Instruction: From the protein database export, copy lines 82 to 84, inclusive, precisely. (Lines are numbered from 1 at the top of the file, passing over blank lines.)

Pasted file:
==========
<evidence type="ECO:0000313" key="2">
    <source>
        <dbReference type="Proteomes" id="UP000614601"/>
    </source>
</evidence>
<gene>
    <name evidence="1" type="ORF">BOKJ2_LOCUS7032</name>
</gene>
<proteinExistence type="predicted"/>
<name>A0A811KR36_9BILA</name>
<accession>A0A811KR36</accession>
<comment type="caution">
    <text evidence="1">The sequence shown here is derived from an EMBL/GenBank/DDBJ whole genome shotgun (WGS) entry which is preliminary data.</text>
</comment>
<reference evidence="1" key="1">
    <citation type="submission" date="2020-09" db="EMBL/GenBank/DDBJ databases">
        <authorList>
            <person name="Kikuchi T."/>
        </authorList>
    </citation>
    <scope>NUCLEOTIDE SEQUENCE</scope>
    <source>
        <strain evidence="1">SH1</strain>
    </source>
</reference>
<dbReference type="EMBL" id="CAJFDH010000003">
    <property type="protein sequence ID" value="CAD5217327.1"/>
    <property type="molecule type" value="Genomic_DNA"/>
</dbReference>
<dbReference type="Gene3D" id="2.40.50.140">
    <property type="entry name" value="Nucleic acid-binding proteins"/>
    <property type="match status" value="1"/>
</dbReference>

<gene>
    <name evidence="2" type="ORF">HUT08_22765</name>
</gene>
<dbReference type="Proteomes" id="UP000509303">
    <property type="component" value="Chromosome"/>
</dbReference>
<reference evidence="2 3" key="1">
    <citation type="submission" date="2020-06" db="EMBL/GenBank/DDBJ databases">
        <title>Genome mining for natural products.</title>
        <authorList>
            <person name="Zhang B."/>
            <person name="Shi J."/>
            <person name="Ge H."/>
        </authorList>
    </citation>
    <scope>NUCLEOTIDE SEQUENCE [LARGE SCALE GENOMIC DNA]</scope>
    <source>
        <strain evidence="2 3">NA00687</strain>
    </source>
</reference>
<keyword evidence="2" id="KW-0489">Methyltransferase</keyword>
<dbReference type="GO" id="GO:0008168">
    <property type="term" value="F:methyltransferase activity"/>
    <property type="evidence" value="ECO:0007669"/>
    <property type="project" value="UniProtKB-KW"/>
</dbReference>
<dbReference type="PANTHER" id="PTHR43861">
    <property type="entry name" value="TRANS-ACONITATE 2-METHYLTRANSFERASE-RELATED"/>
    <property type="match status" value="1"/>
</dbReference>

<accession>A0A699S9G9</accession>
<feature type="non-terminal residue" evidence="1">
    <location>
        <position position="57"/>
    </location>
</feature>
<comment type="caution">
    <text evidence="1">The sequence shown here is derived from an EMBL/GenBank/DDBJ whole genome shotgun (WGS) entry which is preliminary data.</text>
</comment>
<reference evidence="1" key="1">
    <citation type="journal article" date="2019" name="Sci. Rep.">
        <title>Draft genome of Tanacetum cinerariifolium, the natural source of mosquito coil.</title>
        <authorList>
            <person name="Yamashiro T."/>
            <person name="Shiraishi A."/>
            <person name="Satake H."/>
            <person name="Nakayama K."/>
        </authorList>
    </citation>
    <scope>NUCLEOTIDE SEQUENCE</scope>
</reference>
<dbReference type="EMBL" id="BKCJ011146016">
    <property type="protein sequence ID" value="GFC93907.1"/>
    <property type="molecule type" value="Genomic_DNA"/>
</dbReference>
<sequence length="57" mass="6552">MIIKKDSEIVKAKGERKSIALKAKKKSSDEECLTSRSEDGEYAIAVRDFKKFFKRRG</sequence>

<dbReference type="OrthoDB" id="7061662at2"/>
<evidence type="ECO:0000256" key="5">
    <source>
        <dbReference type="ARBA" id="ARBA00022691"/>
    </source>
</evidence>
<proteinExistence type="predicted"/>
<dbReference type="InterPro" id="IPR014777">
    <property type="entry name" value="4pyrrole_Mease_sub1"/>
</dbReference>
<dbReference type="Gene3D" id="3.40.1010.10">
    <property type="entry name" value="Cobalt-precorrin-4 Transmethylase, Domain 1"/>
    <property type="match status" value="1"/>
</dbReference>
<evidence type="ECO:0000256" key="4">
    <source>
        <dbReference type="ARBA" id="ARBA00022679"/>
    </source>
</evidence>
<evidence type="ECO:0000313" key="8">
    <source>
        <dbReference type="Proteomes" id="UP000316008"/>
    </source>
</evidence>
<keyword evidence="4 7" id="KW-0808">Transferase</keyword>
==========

    </citation>
    <scope>NUCLEOTIDE SEQUENCE</scope>
</reference>